Jonathan Stroud on writing The Outlaws Scarlett and Browne

by |April 19, 2021
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Jonathan Stroud wrote his first novel – Buried Fire – while working as an editor at Walker Books. He is the author of two internationally bestselling series: the award-winning Bartimaeus sequence, which has been published in 36 languages worldwide, and the critically acclaimed Lockwood & Co, which is currently being adapted by Netflix. His other novels include The Leap, The Last Siege and Heroes of the Valley. Jonathan lives in Hertfordshire with his wife and three children.

Today, Jonathan Stroud is on the blog to tell us about the inspiration behind his new book for teens set in a broken, future England, where gunfights and monsters collide: The Outlaws Scarlett and Browne. Read on …


Jonathan Stroud

Jonathan Stroud

Writing The Outlaws Scarlett and Browne

It’s always odd holding a new book in your hands, and looking back at the process by which you came to write it. Very rarely is it a simple, clearly identifiable journey – a broad path curving back neatly to the original idea. More often it resembles an archaeological dig – a series of layers built on layers, drafts on drafts, so that thinking back to the beginning is a task of excavation. If the origins of The Outlaws Scarlett and Browne feel particularly distant, this is probably due to recent events. Time’s done strange things to us all in the last year or so, and the first notes I made for this story, way back in January 2018, feel like missives from another age.

The story itself has looped and switch-backed since then, but some elements have remained constant. An interest in Britishness, for a start. From the outset I wanted to feature a raft journey along the Thames, following it from source to outflow across the heartland of England. I was originally keen on creating a kind of satirical, cut-price Brit alternative to The Adventures of Huckleberry Finn, where instead of the epic sweep of the Mississippi, you’d have the Home Counties floating by.

But these Home Counties would be a lot less cosy than the ones we know. I had already decided that my tale would be an adventure set in the future. Here, unspecified cataclysms have altered the world. The Thames landscape is stranger and more perilous. There are savage beasts in it too: rapid evolution has taken place, and even the water-rats, toads, and otters beloved of Kenneth Grahame are no longer so small or benevolent. There is a frontier mentality reminiscent of the American West; the human population mostly cowers inside the Surviving Towns, clinging to an outmoded conception of Englishness. Only a few rebellious bandits and outlaws reject this inward-looking existence and venture out beyond the walls.

‘Characters are key for me: if you can get them to sing together, the rest will surely follow.’

So far, so good. But who would these heroes be? My original idea – who knows why it appealed to me? – was for a jaded middle-aged man to be the central figure; he would then be joined on the raft by a boy or girl who acted as a spiky counterpoint to his cynicism. Well, it took me a full year of writing to figure out what should have been obvious from the off. It wasn’t going to work.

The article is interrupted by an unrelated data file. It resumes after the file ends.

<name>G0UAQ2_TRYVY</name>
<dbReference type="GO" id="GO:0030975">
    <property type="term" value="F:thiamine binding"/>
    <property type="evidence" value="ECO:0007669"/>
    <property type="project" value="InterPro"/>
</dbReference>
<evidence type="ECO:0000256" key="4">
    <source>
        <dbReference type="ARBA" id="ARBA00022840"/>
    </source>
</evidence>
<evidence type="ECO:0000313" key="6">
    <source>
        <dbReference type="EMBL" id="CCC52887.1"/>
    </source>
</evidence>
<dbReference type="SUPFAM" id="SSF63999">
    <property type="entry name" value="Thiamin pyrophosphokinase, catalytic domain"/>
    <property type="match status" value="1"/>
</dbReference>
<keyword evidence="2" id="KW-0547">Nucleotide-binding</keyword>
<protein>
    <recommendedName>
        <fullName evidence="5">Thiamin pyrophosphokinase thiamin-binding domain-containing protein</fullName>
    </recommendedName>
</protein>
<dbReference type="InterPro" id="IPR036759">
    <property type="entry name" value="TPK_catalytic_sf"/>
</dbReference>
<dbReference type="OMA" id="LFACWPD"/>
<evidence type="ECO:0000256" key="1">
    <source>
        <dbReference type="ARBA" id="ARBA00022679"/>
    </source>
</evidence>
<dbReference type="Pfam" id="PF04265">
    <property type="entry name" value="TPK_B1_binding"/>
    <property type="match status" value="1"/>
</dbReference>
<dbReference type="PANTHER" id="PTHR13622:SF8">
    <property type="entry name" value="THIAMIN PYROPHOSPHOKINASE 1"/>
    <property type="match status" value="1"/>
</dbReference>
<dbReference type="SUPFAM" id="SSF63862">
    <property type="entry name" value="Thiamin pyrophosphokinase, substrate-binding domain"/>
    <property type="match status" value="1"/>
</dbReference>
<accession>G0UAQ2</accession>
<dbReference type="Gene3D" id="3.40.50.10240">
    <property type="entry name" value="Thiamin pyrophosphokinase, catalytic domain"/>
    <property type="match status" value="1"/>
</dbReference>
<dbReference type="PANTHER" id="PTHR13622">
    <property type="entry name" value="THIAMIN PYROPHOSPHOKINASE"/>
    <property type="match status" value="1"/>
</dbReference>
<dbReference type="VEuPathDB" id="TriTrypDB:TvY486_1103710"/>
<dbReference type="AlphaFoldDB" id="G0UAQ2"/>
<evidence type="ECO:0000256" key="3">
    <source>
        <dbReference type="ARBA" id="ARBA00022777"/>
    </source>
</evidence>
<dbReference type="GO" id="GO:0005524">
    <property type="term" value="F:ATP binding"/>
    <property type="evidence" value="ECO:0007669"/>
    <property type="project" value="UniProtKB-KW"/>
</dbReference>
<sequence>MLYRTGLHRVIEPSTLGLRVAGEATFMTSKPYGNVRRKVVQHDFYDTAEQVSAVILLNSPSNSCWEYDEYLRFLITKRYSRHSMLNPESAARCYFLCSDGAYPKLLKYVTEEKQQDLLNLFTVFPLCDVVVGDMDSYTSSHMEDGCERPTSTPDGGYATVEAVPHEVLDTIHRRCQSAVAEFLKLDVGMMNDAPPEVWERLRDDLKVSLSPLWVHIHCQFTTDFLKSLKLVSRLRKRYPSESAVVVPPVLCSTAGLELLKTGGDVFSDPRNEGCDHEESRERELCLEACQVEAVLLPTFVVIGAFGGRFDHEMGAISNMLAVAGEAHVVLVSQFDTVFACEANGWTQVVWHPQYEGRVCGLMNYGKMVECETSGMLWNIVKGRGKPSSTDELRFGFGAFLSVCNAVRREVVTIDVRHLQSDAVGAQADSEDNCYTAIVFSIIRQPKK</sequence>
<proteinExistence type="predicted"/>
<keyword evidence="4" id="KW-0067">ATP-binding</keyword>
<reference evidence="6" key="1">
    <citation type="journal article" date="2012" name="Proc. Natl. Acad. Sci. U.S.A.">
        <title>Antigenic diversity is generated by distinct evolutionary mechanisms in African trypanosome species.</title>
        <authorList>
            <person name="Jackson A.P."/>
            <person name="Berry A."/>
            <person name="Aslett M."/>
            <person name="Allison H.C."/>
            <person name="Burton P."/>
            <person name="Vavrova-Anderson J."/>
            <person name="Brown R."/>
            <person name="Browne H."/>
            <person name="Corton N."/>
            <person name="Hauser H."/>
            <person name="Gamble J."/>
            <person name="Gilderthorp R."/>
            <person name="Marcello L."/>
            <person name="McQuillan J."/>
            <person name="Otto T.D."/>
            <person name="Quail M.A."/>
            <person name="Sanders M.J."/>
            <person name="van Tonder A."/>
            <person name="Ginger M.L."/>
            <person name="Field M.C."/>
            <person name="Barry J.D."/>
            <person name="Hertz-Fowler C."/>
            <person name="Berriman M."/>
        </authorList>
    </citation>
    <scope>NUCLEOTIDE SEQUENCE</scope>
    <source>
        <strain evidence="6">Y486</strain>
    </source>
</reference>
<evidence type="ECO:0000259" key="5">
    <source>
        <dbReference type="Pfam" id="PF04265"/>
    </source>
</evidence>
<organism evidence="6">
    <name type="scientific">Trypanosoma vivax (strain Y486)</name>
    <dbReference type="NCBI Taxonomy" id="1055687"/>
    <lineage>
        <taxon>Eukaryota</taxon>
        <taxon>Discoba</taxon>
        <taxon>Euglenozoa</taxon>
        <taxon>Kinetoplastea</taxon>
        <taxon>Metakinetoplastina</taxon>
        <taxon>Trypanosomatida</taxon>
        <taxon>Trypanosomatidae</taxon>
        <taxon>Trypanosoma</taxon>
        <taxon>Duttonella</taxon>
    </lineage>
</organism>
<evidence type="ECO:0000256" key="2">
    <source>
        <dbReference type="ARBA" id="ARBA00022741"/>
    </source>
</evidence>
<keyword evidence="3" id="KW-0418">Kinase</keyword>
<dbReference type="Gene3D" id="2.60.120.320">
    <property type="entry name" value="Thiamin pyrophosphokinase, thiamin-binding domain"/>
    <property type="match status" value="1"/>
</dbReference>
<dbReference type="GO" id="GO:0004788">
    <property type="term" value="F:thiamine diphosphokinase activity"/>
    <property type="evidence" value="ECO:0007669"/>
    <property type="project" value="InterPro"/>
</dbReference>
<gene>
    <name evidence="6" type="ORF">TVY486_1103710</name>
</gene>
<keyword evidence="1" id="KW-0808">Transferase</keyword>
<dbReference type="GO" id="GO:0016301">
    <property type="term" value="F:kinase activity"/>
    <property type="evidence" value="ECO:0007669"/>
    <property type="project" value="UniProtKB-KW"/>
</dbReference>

Characters are key for me: if you can get them to sing together, the rest will surely follow. And, funnily enough, the middle-aged bloke didn’t quite cut it. I tried pairing him with a girl, then with a boy and an infant … Nope, no good. The scenes just didn’t ignite. I needed a radical solution, and a switch of age and gender was the answer. As soon as gruff, boring old Sam Levitt disappeared, to be replaced by swashbuckling young Scarlett McCain, other things began to fall into place. Scarlett was tough, dangerous and formidable – and that made her the perfect counterpoint to my other main character, the naïve and hapless Albert Browne. Their relationship thus became infused with comic energy, and I began to get some narrative momentum.

Lots of elements have been added to the mix since then: gunfights, chases, jokes and cannibals – everything that a good adventure story requires. And quieter themes, too. When my two heroes finally reach the raft, they share it with an old man and a very young child, who are both misfits and outsiders like they are. Their time together thus becomes a microcosm of the family life that Scarlett and Albert have always lacked, and which they don’t yet realise that they need.

So much has changed during the writing of The Outlaws Scarlett and Browne – which is appropriate, because change is one of the things the book is about. The final version of our heroes’ trip downriver shows an ambiguously altered Britain – wild and ruined, but also full of richness and vitality. It’s not necessarily a dystopia. It’s just different to what’s gone before. There are many dangers in it – even terrors – but there’s potential too. Inwardness is never the answer. Scarlett and Albert know this. They look up and outwards, tighten their belts, adjust their backpacks, and stride forth to meet the world.

The Outlaws Scarlett and Browne by Jonathan Stroud (Walker Books Australia) is out now.

The Outlaws Scarlett and Browneby Jonathan Stroud

The Outlaws Scarlett and Browne

by Jonathan Stroud

Set in a broken, future England, where gunfights and monsters collide, this is the exciting first title in a phenomenal fantasy teen series by the bestselling children's novelist.

England has been radically changed by a series of catastrophes - large cities have disappeared and London has been replaced by a lagoon. The surviving population exists in fortified towns where they cling to traditional ways, while strangely evolved beasts prowl the wilderness beyond. Conformity is rigidly enforced and those who fall foul of the rules are persecuted...

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